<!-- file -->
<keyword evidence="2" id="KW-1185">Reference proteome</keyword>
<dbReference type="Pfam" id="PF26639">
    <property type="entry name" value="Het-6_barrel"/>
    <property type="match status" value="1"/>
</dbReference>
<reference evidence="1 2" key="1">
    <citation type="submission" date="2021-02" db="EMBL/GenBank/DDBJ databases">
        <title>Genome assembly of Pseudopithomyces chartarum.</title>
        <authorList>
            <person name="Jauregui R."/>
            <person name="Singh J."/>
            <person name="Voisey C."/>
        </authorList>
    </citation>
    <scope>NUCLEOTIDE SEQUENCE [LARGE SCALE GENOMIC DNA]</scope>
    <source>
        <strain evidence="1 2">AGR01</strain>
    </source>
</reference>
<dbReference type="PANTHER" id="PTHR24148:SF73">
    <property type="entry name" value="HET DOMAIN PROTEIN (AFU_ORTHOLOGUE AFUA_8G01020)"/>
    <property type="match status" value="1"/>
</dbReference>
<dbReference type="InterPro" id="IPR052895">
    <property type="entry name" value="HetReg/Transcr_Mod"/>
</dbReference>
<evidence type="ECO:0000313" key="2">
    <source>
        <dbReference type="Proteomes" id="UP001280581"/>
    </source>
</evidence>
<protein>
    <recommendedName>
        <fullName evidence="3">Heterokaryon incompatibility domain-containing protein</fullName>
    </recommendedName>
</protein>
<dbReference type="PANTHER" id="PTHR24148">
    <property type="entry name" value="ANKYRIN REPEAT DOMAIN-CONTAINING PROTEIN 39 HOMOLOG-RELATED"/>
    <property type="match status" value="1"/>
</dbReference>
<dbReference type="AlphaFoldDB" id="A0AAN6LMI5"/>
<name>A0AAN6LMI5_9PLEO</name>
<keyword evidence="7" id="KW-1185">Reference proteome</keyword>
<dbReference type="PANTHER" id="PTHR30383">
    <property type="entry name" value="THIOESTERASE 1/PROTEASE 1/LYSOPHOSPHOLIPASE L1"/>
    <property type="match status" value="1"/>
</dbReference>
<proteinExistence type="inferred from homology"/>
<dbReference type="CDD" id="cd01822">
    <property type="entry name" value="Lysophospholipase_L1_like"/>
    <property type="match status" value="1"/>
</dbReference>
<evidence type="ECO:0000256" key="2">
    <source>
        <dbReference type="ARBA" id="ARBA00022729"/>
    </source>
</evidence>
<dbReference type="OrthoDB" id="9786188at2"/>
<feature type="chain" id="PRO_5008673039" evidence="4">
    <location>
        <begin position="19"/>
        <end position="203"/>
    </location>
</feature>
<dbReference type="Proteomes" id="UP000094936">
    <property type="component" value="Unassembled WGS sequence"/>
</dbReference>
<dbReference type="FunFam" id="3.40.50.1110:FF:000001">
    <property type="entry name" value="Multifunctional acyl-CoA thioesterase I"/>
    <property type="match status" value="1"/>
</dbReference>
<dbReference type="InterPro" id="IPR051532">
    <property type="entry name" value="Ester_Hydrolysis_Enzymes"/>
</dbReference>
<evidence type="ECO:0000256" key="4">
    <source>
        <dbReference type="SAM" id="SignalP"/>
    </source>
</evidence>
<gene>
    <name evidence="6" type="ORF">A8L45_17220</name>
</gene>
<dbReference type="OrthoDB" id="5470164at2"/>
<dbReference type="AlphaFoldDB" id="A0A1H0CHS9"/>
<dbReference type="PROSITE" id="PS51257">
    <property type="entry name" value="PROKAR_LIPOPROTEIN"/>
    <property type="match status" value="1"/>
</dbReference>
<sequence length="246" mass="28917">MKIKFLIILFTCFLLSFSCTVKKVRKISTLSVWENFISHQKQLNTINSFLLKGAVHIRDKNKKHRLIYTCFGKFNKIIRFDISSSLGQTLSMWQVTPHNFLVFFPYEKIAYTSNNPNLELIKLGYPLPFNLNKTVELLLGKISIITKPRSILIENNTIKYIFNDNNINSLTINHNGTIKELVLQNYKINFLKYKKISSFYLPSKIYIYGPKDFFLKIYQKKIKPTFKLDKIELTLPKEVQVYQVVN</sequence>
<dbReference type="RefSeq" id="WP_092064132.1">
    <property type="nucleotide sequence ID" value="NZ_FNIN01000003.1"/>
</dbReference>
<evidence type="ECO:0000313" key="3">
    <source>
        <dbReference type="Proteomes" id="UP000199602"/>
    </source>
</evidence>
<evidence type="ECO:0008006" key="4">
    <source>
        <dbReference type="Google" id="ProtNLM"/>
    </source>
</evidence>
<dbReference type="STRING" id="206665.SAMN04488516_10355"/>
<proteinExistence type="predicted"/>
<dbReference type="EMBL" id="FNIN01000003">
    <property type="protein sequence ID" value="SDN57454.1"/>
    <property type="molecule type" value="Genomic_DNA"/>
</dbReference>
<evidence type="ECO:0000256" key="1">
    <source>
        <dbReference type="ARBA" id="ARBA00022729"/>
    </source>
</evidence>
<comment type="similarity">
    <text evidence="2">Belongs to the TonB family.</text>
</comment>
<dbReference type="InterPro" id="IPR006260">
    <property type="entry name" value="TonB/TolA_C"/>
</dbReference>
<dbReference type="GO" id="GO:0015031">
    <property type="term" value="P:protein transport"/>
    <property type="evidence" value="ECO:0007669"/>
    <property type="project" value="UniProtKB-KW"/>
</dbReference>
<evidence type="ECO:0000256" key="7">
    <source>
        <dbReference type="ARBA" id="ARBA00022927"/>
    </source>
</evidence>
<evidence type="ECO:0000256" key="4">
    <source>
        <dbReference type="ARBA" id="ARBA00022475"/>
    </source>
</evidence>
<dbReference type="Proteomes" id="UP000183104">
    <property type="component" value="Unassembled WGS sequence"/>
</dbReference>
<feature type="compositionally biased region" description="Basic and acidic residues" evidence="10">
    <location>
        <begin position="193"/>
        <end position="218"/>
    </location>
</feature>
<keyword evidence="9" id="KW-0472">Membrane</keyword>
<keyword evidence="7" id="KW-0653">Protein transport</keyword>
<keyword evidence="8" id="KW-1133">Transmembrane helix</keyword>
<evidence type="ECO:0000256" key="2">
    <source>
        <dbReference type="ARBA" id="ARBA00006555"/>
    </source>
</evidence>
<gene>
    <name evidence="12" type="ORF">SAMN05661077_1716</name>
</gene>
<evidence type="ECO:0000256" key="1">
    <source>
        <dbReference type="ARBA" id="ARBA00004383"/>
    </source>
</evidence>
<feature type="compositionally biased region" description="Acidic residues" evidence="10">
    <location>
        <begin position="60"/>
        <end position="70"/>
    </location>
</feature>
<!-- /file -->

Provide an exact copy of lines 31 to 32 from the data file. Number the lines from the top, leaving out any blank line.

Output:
</evidence>
<protein>